Grants Pass Homeless Case Respondents File Scotus Brief

GRANTS PASS, Ore. — Written arguments were filed yesterday with the Supreme Court of the U.S. (Scotus) by the respondents in a Supreme Court case that was initiated in Grants Pass, the matter of Grants Pass v. Gloria Johnson and John Logan et al. In anticipation of the hearing expected next month.

UPDATE: All Eyes On Monday’s Grants Pass Homeless Supreme Court Case

In the 78-page brief filed with Scotus, Grants Pass ordinances are under the spotlight. The City said that the ordinances set out to protect the public health and safety of all citizens by restricting certain access to public parks, and as a result, usage. There is a belief that the regulations target homeless people who could otherwise access and use the parks freely, and this could extend to overnight stays.

The lead counsel for the respondents, Ed Johnson of the Oregon Law Center said that the case isn’t about the city’s capacity to clear encampments, as this is explicitly permitted under the Ninth Circuit’s ruling. The only question being dealt with in this case according to Johnson is whether Grants Pass can make it unlawful for its homeless population to rest or sleep anywhere on public property at any time with even just a blanket to survive the cold, whether they have anywhere else to go or not.


Punishments Facing Grants Pass Homeless People

Johnson said that precedents in the Supreme Court set for decades recognize that punishing people based on their involuntary status is cruel and unusual. The existing ordinances in Grants Pass, according to him, are unconstitutional as they make it impossible for a homeless person without access to shelter to remain in Grants Pass without facing endless fines and jail time.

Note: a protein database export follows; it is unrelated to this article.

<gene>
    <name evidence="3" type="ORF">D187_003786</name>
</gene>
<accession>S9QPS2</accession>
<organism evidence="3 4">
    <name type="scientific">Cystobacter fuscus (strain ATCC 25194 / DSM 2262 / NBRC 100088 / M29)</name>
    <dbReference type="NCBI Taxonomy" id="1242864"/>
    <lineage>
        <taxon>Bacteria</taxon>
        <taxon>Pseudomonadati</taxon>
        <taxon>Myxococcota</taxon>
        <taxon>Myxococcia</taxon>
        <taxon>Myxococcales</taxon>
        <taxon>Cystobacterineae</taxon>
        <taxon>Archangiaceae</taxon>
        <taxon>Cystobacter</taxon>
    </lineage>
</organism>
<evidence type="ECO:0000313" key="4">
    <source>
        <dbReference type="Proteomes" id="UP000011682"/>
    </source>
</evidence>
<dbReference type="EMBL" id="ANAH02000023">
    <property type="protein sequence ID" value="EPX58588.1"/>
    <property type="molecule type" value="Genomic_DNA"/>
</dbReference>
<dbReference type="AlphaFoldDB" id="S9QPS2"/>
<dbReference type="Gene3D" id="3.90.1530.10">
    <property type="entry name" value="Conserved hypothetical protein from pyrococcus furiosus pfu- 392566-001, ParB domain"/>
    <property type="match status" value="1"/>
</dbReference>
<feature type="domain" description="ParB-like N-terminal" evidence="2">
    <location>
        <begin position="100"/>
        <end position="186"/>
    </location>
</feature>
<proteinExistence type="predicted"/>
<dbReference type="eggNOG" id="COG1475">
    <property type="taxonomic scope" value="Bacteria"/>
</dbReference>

In the brief filed by the Oregon Law Center, they state that:

  • In criminalizing camping, the ordinance punishes homeless people for resting or sleeping outside- anywhere, at any time, even though they cannot access shelter and or survive without a blanket. The offense simply describes living in the community without access to shelter. The status of being homeless is defined by the behavior that has been singled out for punishment.
  • Violations are subject to punishment as follows:
  • A $295 fine, increasing to $537.60 if unpaid.
  • The police can issue an exclusion order after two citations, which makes the homeless person guilty of criminal trespass if they remain on public property.
  • Each count of criminal trespass could incur up to 30 days in jail and a $1,250 fine.
  • The punishment scheme is excessively harsh and there are infinite violations possible if the person stays in Grants Pass. In effect, the person is permanently ‘guilty’ of trespassing when not serving jail time for the previous violation.
  • Under the ordinances, all involuntarily homeless people are guilty of ‘camping’ and must leave the community or be punished. There are no exceptions for people who are sick, disabled, elderly, or otherwise incapable of providing for themselves.


The parties agree that the case turns on whether the City’s ordinances inflict cruel and unusual punishment on homeless people who cannot afford or otherwise gain access to shelter.


US Supreme Court Case Revolves Around Alleged Cruel And Unusual Punishment

The respondents argue that Grants Pass ordinances punish those who are involuntarily homeless and that this violates the Cruel and Unusual Punishment clause contained in the Eighth Amendment to the U.S. Constitution. In the brief, they say, “It is difficult to imagine a more blameless offense than resting outside with a blanket to survive the cold when you have nowhere else to go.”

They argue that homeless people are being punished for their continued physical existence in the community. Research shows that even short periods of jail time only entrench the status of homelessness as it disrupts existing and future employment by creating criminal records.

Johnson is looking forward to presenting their case to the Supreme Court where it is set down for hearing on April 22.

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